CEE-6 Investment Market Corrections to Continue in 2024


Kevin Turpin, head of CEE capital markets at Colliers, explains the CEE-6 growth figures.

Investment volumes for the Central and Eastern European six (Bulgaria, the Czech Republic, Hungary, Poland, Romania, and Slovakia) hit a 10-year low falling by 52% year-on-year for 2023, according to the latest figures from Colliers.

A period of “price discovery” will continue throughout this year at the same time as the imposition of ESG hits both buyers and sellers. Despite these issues, the CEE-6 still has investment potential, in the view of Colliers.

“Investor perception remains an issue from the outside, but companies within the CEE-6 enjoy robust results,” Kevin Turpin, head of CEE capital markets at Colliers, told the Sustainable Investment Breakfast by Colliers and Dentons at the W Budapest Hotel on April 11. 

As a reflection of the central importance of environmental, social and governance concerns for all stakeholders, sellers are re-assessing their strategies and optimizing their portfolios in terms of letting capabilities regarding ESG compatibility.

“ESG compliance is becoming the market norm for investment transactions, reflecting a broader commitment to sustainability from all parties. However, given the current investment environment, the timing in terms of ESG costs is not ideal,” said Turpin.

He estimates a “good” CEE-6 market recovery would be between EUR 8 billion and EUR 10 bln and growing from there. In 2022, the CEE-6 investment volume was on par with the 10-year average at about EUR 10.7 bln. To put this into perspective, however, that figure is approximately 15-20% of the volumes for Germany for the same time frame.   

In the current environment, Bence Vécsey, head of investment services at Colliers Hungary, estimates that the total investment volume for Hungary for 2023 could be around EUR 500 million. The country has generated about 10% of CEE-6 volumes from 2019 to 2023. According to Colliers figures, Poland, the leading CEE investment destination, recorded EUR 27 bln, the Czech Republic EUR 10.6 bln, Hungary EUR 5 bln and Romania EUR 4 bln.

Hungary Playing Catch-up

Over this period, Hungary has traded on»average EUR 950 mln a year, the Czech Republic EUR 2.1 bln and Romania EUR 800 mln.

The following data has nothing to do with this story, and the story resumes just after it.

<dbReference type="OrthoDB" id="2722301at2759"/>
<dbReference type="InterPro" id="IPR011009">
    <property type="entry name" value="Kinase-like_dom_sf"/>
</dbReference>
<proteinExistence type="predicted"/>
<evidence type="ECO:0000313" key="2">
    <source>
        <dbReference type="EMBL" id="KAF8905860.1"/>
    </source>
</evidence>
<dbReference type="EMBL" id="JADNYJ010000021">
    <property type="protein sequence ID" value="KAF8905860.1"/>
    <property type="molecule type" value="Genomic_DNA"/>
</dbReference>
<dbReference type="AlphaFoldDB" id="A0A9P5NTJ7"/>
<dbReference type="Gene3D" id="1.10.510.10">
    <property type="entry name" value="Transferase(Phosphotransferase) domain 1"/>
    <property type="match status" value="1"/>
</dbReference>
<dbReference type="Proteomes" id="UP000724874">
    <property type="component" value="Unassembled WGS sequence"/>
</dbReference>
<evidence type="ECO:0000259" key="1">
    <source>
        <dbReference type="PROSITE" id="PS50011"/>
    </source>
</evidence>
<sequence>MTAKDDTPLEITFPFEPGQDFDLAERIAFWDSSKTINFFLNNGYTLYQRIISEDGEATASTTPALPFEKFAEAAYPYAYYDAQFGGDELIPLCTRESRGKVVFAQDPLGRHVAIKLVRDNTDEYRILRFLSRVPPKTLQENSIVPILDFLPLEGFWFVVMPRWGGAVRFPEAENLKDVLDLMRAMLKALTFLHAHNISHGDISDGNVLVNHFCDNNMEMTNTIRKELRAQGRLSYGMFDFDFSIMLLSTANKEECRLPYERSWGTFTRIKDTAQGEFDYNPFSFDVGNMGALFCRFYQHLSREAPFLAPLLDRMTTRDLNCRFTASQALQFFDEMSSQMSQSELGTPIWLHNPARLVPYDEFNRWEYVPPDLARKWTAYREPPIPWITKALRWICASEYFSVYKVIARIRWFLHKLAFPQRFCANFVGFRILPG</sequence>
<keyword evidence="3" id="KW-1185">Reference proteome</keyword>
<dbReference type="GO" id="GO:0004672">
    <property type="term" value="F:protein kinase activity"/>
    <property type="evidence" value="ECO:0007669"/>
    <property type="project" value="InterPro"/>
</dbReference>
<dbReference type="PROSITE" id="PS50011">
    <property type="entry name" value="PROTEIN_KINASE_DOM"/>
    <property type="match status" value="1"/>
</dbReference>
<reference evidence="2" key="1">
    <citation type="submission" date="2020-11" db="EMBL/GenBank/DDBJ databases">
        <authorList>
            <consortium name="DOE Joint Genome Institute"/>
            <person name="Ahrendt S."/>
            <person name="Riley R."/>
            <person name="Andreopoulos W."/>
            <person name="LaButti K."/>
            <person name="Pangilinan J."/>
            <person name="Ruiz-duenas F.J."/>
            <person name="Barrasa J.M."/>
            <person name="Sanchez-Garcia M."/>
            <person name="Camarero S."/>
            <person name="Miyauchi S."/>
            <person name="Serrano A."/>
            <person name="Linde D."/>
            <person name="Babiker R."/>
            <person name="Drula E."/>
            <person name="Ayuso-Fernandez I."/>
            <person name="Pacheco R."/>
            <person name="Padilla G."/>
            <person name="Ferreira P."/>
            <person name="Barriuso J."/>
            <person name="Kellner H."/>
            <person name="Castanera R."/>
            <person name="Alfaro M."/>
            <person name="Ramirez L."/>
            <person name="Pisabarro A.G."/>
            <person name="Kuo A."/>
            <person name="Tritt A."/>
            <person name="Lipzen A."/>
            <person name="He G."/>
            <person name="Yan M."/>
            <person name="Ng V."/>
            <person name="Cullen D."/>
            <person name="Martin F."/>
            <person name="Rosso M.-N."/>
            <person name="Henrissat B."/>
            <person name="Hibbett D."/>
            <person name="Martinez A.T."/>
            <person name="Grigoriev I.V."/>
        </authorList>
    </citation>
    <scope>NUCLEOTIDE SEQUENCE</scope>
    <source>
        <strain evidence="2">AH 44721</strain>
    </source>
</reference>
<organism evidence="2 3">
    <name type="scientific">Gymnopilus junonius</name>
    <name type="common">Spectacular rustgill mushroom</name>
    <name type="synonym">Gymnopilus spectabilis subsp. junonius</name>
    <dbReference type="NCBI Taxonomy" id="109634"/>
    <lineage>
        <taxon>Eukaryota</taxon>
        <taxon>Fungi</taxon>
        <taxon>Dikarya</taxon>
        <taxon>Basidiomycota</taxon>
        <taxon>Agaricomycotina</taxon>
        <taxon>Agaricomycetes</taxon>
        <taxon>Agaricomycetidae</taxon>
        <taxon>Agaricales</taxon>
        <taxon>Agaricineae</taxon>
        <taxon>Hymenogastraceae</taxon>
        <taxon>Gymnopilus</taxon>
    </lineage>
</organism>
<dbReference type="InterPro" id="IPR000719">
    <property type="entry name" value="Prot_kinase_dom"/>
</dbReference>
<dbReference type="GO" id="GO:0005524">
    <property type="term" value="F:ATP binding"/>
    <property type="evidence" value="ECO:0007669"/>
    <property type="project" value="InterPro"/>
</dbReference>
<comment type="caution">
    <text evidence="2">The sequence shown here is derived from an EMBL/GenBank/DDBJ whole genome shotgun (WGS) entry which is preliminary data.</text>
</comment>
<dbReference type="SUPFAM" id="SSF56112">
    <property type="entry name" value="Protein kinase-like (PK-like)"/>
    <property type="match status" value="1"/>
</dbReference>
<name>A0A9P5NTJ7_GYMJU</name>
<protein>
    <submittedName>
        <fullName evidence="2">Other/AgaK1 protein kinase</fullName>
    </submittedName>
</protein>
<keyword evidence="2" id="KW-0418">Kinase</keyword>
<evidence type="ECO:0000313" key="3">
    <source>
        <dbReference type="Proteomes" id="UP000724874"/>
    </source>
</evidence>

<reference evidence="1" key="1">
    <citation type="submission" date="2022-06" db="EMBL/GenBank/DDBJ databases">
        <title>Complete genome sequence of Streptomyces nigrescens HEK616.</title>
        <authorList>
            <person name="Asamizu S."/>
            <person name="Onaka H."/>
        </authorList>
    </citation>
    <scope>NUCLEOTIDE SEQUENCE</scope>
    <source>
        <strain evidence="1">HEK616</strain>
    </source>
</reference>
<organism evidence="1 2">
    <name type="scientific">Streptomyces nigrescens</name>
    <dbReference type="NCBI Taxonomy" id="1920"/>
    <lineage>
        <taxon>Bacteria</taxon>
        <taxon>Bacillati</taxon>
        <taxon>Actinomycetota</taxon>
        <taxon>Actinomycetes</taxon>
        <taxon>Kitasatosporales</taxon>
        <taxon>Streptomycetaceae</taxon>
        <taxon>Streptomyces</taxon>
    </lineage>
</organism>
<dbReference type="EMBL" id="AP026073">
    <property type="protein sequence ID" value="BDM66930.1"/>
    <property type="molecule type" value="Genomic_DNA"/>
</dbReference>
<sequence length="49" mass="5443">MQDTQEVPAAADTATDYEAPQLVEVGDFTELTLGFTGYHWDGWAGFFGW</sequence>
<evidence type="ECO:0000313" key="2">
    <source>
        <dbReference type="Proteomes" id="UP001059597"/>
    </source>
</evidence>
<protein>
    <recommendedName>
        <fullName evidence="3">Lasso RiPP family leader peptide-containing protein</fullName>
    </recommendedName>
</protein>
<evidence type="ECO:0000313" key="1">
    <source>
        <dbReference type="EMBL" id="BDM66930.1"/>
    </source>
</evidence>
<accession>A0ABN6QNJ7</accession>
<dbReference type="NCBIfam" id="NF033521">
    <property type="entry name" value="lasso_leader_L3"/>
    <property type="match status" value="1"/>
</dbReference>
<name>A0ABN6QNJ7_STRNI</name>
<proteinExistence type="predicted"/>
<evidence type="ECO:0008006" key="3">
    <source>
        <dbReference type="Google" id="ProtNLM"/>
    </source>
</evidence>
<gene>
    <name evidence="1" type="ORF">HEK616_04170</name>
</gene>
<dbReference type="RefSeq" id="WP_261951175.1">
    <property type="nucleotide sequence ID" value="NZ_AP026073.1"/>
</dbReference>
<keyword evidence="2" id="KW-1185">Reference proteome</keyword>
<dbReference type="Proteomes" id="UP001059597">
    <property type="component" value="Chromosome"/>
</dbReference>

“Therefore, there is quite some catching up for Hungary to do with regard to the Czech Republic and, given the current perception of Hungary (partly from a political risk angle), this may take a while. Romania is not far from Hungary by the investment average and could take the third spot,” commented Turpin.

Budapest has current yields of 6.25% for office, 6.75% for industrial and 8% for shopping centers, according to Colliers. This provides a yield premium on Prague, which has the lowest yields in the region at 5.5% for office, 5.25% for industrial and 6% for shopping centers.  

Budapest has a total office stock of 4.4 million sqm with a vacancy rate of 13%. Prime capital values for the office sector are significantly lower than in Poland and the Czech Republic. Industrial stock in Hungary stands at 5.1 million sqm, with a 7.6% vacancy rate. Capital values for Hungary are higher than those in Poland, although lower than those in the Czech Republic and Slovakia.

Regarding sources of capital from 2019 to 2023, the share of CEE-6 capital and international capital stands at 34% and 66%, respectively. However, the share of CEE capital in 2023 investment volumes reached approximately 56%. For Hungary, the amount of domestic capital in the investment market in 2023 was 62%, while for the Czech Republic, it stood at 46% and was a lowly 2% for Poland.

The Hungarian and Czech markets have traditionally always had a strong representation from domestic investors, while, in Poland, their role has been limited. Analysts now divide the source of money in CEE between domestic national investors, domestic regional investors, and international investors.

Sustainable Investment Breakfast by Colliers and Dentons at the W Budapest.

This article was first published in the Budapest Business Journal print issue of May 6, 2024.

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